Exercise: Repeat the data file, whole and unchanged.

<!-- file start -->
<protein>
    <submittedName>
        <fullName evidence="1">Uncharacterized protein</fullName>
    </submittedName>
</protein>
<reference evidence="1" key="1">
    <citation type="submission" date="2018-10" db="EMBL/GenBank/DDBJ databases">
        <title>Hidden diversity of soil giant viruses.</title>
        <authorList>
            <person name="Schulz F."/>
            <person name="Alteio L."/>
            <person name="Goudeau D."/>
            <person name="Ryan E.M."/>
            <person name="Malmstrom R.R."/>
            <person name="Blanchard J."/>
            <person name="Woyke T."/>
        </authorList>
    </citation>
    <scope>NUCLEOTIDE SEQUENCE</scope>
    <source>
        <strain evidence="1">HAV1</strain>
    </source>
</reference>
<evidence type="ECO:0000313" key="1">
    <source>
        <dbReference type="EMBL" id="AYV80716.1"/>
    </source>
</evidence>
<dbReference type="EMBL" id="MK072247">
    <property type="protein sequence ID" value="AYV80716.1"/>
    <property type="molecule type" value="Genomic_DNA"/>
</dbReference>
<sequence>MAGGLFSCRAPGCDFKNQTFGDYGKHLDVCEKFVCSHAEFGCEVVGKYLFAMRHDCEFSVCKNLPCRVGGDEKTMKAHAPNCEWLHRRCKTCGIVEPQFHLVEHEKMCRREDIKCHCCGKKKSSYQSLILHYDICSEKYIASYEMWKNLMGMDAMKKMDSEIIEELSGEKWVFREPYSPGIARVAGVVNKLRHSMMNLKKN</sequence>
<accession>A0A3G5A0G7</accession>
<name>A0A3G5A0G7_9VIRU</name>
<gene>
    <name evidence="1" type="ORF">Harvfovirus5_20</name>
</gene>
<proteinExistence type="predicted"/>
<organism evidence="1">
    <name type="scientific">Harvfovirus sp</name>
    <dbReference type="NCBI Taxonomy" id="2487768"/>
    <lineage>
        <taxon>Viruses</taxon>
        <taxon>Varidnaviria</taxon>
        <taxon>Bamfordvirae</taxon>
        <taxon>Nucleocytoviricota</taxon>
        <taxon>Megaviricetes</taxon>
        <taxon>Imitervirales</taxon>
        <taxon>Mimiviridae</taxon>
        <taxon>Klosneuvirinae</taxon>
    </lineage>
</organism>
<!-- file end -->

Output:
<protein>
    <submittedName>
        <fullName evidence="1">Uncharacterized protein</fullName>
    </submittedName>
</protein>
<reference evidence="1" key="1">
    <citation type="submission" date="2018-10" db="EMBL/GenBank/DDBJ databases">
        <title>Hidden diversity of soil giant viruses.</title>
        <authorList>
            <person name="Schulz F."/>
            <person name="Alteio L."/>
            <person name="Goudeau D."/>
            <person name="Ryan E.M."/>
            <person name="Malmstrom R.R."/>
            <person name="Blanchard J."/>
            <person name="Woyke T."/>
        </authorList>
    </citation>
    <scope>NUCLEOTIDE SEQUENCE</scope>
    <source>
        <strain evidence="1">HAV1</strain>
    </source>
</reference>
<evidence type="ECO:0000313" key="1">
    <source>
        <dbReference type="EMBL" id="AYV80716.1"/>
    </source>
</evidence>
<dbReference type="EMBL" id="MK072247">
    <property type="protein sequence ID" value="AYV80716.1"/>
    <property type="molecule type" value="Genomic_DNA"/>
</dbReference>
<sequence>MAGGLFSCRAPGCDFKNQTFGDYGKHLDVCEKFVCSHAEFGCEVVGKYLFAMRHDCEFSVCKNLPCRVGGDEKTMKAHAPNCEWLHRRCKTCGIVEPQFHLVEHEKMCRREDIKCHCCGKKKSSYQSLILHYDICSEKYIASYEMWKNLMGMDAMKKMDSEIIEELSGEKWVFREPYSPGIARVAGVVNKLRHSMMNLKKN</sequence>
<accession>A0A3G5A0G7</accession>
<name>A0A3G5A0G7_9VIRU</name>
<gene>
    <name evidence="1" type="ORF">Harvfovirus5_20</name>
</gene>
<proteinExistence type="predicted"/>
<organism evidence="1">
    <name type="scientific">Harvfovirus sp</name>
    <dbReference type="NCBI Taxonomy" id="2487768"/>
    <lineage>
        <taxon>Viruses</taxon>
        <taxon>Varidnaviria</taxon>
        <taxon>Bamfordvirae</taxon>
        <taxon>Nucleocytoviricota</taxon>
        <taxon>Megaviricetes</taxon>
        <taxon>Imitervirales</taxon>
        <taxon>Mimiviridae</taxon>
        <taxon>Klosneuvirinae</taxon>
    </lineage>
</organism>